- Another soft spot of mine is long and meandering songs. 23 Minutes in Brussels meanders something fierce. Up with People doesn’t wander quite as much, but it’s certainly taking its time in a way really speaks to me.
Listen: Apple Music • Spotify
Volumes 4 and 5 are probably the least bleak and moody of the whole set. They also have the highest density of songs I was really into during high school.
- I can’t even begin to tell you how many times Map of Your Head got stuck in my head between roughly 2010 and 2013.
- Umphree’s McGee’s cover of Weird Fishes/Arpeggi scratches an odd jam band shaped itch for me.
- One of the only playlists I have with any meaningful focus is the one with every member of The Strokes’ solo work – Albert Hammond Jr’s first solo album is my favourite off that particular collection.
Some of the tracks on vol. 5 were originally on a playlist I’ll talk about in the next post – my main theme here was rhythmic drum beats or constantly-driving music.
- Whirring starts off going somewhere fun and ends in an explosion of guitars. It’s breathtaking.
- Hallogallo is the song that I built this playlist around. Neu! was started by two former members of Kraftwerk in 1971 and is one of those bands that not many people listened to, but that inspired innumerable acts afterwards.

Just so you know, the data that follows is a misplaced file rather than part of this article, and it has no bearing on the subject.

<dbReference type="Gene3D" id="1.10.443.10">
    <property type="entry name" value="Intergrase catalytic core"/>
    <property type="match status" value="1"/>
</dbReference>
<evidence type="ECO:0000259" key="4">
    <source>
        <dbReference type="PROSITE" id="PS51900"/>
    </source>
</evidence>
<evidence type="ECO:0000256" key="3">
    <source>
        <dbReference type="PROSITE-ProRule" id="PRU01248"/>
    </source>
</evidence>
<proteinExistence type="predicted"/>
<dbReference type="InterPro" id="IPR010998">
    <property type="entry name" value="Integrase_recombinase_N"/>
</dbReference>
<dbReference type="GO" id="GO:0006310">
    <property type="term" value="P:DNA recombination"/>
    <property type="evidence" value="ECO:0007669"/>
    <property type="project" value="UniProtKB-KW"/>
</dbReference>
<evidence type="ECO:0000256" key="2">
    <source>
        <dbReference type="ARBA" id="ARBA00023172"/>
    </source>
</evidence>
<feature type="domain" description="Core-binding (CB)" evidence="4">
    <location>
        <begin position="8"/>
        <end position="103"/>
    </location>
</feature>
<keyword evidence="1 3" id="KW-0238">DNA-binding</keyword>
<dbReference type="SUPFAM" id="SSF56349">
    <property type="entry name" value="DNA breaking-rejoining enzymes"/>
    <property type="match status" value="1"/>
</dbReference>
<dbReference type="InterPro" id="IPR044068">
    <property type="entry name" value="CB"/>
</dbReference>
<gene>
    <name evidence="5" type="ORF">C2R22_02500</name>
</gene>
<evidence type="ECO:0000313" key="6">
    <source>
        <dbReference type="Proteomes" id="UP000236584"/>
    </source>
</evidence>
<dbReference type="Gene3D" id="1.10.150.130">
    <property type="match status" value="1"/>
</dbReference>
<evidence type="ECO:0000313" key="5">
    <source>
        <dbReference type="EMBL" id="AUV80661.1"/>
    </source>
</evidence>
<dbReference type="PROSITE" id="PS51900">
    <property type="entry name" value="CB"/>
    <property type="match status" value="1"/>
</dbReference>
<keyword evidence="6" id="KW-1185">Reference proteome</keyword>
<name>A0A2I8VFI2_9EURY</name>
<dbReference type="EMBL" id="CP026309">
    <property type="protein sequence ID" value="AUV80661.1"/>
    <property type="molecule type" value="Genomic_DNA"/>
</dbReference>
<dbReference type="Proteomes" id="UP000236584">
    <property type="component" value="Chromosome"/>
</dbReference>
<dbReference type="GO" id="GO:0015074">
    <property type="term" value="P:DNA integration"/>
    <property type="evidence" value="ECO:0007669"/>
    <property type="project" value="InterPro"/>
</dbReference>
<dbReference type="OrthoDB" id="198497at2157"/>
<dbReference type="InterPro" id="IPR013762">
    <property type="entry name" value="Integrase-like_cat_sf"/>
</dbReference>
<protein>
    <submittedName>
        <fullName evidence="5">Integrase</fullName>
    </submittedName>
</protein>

- Going from Blur to The Strokes to Yeah Yeah Yeahs to The Rakes really sums up a notable phase in my life. (That phase isn’t over, for the record.)
- I also had a serious Kings of Leon phase that tapered off pretty quickly after Come Around Sundown. I first heard Molly’s Chambers in a Jetta commercial, and I distinctly remember going to find it on iTunes after seeing that commercial. I’m a little hazy on this part, but it might have been one of the ones I downloaded using a code from a Pepsi cap.
I hope you enjoy this jaunt through my music library – I promise you, the next edition won’t have five separate playlists in it. If you like it (or even if you don’t), let me know!
This is another one of those things that I should write up. Also, it’s usually playing Phish live recordings. ↩︎
If you’re wondering whether or not I currently own a MiniDisc player, the answer is no. I’m seriously thinking about it, though. ↩︎
Yes, it’s spelled like that on purpose. If you know who to blame… you know who to blame. ↩︎
It samples Orchestral Manoevures in the Dark. If that excites you, go listen. Right now. ↩︎